There were lows – one in particular that I call the Outrageous Televoting Incident of 2018 In Which Europe and Australia Displayed A Major Lack of Taste. But for the most part, everything to do with Dance You Off had me on a high. I mean, the staging for starters – I’m pretty sure the words ‘revolutionary’ and ‘dope’ were invented with that rightfully glorified tanning bed in mind. Benjamin was just a boy, dancing on top of and in front of lighting tubes, asking us to love him…and it totally worked on me (not a tough task since I was Team Ingrosso when he was dancing in front of giant foil-covered baked potatoes for Good Lovin’).
He claimed that Melfest crown/ugly trophy and went on to do the exact same performance, only slicker, at Eurovision. The juries saw sense and ranked him 2nd overall, and as for the rest – well, I like to pretend it never happened and just say grattis till Sverige on another top 10 result. Contest placings aside, the real reason Dance You Off is such a highlight for me is because as a song, it’s a pure and simple pop masterpiece. If Michael Jackson, early 90s R&B and a freshly-opened 2018 nightclub somehow had a baby, this would be the product. And thanks to Identification, there are siblings!
#1 | Eva, Lisandro Cuxi (France, Destination Eurovision)
This might be a surprise numero uno for you if Madame Monsieur’s Mercy was your pièce de résistance of Eurovision 2018. Don’t get me wrong, Mercy is a great song with a great message. But Eva is an even greater song (PLEASE DON’T ABUSE ME IT’S JUST MORE TO MY TASTE ASDFGHJKL) also featuring a message. Sure, it’s less about a refugee child and more about a single mother who moonlights as an exotic dancer…but sometimes it’s the most controversial/emotional subjects that make the best music (Exhibit A: Running, Exhibit B: 1944 and Exhibit C: Mercy, of course).
In a national final that was full of fantastic songs, Lisandro’s piqued my interest immediately above other eventual favourites like Ailleurs, OK ou KO and Rêves de Gamin. Not only do I love me some R&B, but as a Melodifestivalen madwoman I love anything that looks and sounds like it could go direkt to Friends Arena. Eva ticks both of those boxes, and also has a moody atmosphere, radio-ready sound and glass-shattering money note (one that was more on point in the Destination Eurovision final than in the semi, I’ll admit).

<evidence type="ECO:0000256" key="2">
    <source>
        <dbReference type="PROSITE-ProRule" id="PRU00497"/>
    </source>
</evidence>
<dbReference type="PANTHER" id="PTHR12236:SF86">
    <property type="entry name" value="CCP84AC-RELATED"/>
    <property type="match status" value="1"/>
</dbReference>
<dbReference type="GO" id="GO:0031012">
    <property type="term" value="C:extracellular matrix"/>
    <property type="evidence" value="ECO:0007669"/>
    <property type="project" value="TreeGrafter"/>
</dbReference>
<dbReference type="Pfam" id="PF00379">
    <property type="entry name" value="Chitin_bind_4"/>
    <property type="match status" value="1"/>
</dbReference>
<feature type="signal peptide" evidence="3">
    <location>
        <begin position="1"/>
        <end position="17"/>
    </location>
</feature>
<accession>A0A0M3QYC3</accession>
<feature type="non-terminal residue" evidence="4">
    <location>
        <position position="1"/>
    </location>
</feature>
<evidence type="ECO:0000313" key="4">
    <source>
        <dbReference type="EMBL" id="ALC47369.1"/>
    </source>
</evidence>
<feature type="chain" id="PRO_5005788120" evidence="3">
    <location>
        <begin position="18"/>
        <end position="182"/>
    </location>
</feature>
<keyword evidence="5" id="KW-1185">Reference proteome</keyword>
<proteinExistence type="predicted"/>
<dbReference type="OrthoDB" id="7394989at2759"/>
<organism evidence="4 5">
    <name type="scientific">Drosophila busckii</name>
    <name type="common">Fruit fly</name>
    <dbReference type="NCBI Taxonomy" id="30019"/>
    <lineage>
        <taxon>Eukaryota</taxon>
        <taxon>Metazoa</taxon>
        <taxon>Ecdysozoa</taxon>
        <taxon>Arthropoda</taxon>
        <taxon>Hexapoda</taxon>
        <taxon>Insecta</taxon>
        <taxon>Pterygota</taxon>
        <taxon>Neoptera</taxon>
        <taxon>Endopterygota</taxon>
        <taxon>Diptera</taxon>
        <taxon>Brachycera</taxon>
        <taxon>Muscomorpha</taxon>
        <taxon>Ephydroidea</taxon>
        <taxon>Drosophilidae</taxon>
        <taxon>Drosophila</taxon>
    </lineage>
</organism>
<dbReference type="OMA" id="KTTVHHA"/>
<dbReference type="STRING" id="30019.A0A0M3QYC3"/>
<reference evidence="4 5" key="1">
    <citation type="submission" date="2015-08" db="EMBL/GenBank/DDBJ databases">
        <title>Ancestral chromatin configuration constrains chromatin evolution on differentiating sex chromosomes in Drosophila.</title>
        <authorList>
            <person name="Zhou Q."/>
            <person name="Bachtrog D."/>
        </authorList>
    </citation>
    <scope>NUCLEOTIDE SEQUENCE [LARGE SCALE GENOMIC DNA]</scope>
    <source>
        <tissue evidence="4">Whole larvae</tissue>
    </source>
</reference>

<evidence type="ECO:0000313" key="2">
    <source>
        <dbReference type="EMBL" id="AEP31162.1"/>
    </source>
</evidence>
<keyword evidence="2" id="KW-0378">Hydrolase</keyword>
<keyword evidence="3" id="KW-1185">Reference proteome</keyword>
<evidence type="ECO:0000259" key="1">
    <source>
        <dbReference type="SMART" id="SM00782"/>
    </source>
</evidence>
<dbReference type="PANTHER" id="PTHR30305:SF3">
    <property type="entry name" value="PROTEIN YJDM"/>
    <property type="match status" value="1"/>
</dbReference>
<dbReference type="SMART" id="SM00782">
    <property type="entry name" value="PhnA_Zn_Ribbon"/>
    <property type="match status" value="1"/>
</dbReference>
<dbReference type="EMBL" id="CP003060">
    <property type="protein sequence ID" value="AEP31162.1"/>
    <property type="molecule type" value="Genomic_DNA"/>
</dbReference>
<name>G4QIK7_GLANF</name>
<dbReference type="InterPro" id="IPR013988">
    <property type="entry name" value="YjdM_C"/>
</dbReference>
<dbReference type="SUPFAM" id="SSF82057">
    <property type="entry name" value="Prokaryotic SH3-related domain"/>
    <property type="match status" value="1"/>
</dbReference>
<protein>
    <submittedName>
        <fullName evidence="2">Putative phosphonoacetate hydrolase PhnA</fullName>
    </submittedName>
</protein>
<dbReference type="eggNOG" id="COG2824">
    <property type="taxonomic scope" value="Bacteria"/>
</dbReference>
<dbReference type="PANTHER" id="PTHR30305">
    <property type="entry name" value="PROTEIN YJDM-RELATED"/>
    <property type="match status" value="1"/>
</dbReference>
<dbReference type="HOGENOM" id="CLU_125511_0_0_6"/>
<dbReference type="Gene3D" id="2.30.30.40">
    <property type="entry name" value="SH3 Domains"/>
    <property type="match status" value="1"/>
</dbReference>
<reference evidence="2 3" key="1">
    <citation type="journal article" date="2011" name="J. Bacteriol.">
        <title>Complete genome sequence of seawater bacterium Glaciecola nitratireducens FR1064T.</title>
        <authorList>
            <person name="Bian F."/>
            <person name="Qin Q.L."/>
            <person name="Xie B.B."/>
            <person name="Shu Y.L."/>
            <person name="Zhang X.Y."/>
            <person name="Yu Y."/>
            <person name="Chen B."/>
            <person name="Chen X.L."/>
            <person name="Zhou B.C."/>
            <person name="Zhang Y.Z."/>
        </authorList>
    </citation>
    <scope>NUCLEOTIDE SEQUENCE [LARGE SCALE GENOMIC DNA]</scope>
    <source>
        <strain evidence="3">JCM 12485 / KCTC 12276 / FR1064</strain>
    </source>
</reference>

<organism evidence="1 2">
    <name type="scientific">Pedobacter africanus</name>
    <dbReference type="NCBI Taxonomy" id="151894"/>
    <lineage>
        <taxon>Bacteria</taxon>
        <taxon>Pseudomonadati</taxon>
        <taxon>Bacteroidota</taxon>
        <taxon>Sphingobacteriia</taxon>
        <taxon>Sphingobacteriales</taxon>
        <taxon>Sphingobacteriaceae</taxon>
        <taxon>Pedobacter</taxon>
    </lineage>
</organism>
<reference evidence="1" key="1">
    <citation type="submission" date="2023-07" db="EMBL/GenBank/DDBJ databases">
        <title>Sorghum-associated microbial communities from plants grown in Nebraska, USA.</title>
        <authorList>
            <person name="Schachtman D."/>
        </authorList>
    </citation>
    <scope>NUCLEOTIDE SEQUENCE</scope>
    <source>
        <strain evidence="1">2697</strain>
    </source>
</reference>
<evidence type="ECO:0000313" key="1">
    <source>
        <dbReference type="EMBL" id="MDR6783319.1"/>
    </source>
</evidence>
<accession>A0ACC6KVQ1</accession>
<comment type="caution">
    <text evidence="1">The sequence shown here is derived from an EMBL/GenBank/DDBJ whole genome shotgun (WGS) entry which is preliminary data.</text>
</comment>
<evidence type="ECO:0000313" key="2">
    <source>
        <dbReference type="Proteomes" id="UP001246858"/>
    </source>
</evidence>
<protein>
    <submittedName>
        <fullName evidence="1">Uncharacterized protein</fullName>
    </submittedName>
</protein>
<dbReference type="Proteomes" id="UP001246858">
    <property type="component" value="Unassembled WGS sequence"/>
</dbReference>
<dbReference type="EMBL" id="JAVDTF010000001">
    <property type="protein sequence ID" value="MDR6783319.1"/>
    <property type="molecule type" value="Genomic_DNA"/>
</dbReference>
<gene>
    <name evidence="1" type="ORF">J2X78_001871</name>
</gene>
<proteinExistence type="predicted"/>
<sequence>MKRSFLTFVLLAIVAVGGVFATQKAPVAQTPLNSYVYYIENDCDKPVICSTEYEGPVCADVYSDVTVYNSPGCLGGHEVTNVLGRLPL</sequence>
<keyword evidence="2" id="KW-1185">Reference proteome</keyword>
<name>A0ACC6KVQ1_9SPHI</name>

Some might say it comes across as manufactured and inauthentic compared to Mercy, but I will fight them to the death (or at least until we’re all pretty tired) in my attempt to prove them wrong. Eva just delivers its message in a different way and is packaged differently to Mercy. And it just so happens that Eva’s genre is more up my alley – so far up my alley that I may have cried a little when Lisandro lost to Madame Monsieur. I’m past the weeping stage now, but this kick-ass gem of a song has stayed with me and been played by moi too many times to count. I love it more than the French delegation loves CGI Eiffel Towers. That’s big love.
I’ve showed you mine – now you have to show me yours! Which songs from ESC, JESC and the NFs of 2018 do you feel blessed to have on your Spotify playlists?
God kväll good, national-final-watching people! I hope you’re having a fun NF season so far, despite it turning out to be one where pre-show faves do not follow through. This is the second Super Saturday proudly brought to us by February, and there’s so much happening I’m going to have to cut off my own introductory ramble and get on with chatting about my personal highlights ASAP.
Here’s everything going down this evening:
- Denmark (Dansk Melodi Grand Prix final)
- Estonia (Eesti Laul semi 1)
- Hungary (A Dal semi 1)
- Iceland (Söngvakeppnin semi 1)
- Italy (Sanremo final)
- Latvia (Supernova semi 2)
- Lithuania (Eurovizija heat 5)
- Sweden (Melodifestivalen semi 2)
- Ukraine (Vidbir semi 1)